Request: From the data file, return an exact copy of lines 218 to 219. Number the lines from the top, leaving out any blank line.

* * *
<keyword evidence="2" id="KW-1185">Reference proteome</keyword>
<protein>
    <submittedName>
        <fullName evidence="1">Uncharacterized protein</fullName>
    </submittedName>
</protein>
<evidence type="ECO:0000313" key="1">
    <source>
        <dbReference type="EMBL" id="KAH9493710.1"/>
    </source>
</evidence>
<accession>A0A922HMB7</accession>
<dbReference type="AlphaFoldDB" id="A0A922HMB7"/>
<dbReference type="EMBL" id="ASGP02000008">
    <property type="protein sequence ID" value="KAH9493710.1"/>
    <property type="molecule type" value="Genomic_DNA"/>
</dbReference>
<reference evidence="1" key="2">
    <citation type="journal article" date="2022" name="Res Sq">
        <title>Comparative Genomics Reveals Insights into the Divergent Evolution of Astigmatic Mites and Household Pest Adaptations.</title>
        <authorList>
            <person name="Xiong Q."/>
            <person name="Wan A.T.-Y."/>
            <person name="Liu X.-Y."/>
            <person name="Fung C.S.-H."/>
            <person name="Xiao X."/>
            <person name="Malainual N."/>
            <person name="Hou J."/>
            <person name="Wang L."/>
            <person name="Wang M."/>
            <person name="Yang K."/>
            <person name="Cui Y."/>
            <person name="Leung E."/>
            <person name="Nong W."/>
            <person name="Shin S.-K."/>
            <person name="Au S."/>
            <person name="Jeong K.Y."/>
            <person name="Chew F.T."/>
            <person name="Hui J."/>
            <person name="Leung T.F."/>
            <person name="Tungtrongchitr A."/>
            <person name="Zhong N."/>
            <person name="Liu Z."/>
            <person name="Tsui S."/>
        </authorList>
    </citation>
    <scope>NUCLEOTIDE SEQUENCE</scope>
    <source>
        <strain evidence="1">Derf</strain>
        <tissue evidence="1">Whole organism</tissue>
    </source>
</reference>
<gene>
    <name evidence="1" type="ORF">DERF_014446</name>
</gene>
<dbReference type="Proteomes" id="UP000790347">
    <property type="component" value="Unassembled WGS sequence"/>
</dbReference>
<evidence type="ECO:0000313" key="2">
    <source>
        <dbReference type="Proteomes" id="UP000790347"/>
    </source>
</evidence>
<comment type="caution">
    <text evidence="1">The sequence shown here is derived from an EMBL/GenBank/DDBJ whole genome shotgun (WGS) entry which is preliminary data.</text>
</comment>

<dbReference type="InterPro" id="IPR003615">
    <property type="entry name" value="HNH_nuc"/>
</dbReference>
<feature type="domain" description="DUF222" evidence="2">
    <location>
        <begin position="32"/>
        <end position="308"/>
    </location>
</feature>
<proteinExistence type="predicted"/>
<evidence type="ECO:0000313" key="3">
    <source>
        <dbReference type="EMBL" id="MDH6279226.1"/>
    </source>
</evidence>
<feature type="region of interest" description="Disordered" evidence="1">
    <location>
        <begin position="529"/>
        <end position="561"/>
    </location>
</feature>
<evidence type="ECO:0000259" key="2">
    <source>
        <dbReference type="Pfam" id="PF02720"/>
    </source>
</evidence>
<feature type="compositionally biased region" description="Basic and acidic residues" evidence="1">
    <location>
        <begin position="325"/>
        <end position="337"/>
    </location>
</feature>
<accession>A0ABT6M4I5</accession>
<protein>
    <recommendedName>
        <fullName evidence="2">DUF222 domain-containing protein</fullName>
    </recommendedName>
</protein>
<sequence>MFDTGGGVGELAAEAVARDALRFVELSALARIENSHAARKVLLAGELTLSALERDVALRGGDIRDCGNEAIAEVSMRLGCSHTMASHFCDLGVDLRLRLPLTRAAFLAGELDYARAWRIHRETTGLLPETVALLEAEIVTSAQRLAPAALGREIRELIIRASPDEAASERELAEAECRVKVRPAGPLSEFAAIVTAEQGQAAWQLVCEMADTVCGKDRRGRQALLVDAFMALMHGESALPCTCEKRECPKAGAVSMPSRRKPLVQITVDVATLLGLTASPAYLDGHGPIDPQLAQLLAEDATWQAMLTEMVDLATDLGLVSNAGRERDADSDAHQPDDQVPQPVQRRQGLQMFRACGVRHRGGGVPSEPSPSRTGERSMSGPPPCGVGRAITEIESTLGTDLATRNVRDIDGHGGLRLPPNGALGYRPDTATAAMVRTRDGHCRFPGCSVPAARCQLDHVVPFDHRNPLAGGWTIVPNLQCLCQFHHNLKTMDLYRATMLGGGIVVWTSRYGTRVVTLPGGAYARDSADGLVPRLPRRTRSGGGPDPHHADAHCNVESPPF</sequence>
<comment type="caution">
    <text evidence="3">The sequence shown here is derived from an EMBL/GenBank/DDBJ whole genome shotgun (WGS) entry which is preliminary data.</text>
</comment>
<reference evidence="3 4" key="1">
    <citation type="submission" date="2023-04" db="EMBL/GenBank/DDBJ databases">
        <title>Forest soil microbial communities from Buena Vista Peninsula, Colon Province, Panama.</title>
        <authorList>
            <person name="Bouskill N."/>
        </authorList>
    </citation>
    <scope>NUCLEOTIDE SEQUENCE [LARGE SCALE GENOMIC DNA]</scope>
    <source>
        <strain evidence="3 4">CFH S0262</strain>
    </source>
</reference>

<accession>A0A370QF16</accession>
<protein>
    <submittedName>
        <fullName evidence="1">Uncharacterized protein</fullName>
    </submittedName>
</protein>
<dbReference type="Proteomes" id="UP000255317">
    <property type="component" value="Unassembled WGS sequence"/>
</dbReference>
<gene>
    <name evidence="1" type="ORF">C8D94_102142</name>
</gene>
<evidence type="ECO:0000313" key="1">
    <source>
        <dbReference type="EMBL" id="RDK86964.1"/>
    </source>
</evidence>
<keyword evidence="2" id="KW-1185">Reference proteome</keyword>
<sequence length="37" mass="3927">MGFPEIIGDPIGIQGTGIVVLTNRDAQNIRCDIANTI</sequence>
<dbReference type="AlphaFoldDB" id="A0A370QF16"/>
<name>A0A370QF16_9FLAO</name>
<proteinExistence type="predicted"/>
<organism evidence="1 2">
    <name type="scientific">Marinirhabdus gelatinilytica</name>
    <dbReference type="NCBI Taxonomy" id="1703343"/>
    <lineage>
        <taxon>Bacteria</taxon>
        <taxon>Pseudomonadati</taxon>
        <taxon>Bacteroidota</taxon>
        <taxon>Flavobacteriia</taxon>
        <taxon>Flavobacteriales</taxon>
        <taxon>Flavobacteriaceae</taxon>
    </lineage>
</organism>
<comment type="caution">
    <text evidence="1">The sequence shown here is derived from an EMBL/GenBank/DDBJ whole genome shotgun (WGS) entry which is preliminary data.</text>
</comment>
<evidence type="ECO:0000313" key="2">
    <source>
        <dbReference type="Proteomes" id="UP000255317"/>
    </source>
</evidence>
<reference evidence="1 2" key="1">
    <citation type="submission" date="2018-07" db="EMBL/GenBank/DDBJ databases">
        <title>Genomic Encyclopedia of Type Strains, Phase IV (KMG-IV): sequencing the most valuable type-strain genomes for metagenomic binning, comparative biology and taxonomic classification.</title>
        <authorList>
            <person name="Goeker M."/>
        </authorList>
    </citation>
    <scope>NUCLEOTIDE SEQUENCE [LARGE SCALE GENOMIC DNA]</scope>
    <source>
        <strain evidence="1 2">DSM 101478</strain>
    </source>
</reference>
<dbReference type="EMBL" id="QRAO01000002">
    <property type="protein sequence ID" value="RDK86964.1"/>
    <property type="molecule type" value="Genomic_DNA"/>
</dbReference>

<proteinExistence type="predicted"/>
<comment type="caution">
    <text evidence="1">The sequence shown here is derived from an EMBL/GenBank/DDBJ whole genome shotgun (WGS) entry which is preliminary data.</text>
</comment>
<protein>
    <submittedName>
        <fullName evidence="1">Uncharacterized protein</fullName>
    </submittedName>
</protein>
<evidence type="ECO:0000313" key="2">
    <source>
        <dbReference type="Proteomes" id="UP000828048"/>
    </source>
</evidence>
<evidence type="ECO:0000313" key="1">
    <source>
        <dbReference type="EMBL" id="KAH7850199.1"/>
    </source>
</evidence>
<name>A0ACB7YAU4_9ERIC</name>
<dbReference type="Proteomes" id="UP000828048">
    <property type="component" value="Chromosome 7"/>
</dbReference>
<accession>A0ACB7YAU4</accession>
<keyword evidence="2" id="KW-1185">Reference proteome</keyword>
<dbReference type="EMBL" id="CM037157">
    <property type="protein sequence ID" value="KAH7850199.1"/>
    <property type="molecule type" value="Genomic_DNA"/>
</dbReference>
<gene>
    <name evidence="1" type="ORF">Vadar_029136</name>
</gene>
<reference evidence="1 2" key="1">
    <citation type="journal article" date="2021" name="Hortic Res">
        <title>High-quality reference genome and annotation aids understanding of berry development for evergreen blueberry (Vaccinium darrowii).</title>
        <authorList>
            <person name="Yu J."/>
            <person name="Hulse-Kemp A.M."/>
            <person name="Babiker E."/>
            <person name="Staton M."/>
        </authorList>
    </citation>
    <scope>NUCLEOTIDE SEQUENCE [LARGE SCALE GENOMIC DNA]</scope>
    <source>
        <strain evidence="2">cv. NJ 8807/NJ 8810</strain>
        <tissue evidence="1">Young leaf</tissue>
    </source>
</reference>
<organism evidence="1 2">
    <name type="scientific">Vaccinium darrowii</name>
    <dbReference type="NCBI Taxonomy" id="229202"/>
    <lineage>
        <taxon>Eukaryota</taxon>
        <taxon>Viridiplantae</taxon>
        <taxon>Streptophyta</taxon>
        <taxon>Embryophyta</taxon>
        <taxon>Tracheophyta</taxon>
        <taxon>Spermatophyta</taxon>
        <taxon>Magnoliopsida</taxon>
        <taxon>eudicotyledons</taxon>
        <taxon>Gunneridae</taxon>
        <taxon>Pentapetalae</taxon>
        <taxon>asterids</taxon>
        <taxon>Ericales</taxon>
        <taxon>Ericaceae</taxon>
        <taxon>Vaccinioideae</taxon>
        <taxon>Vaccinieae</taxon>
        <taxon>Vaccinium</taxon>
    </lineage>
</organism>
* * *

            <person name="Staton M."/>
        </authorList>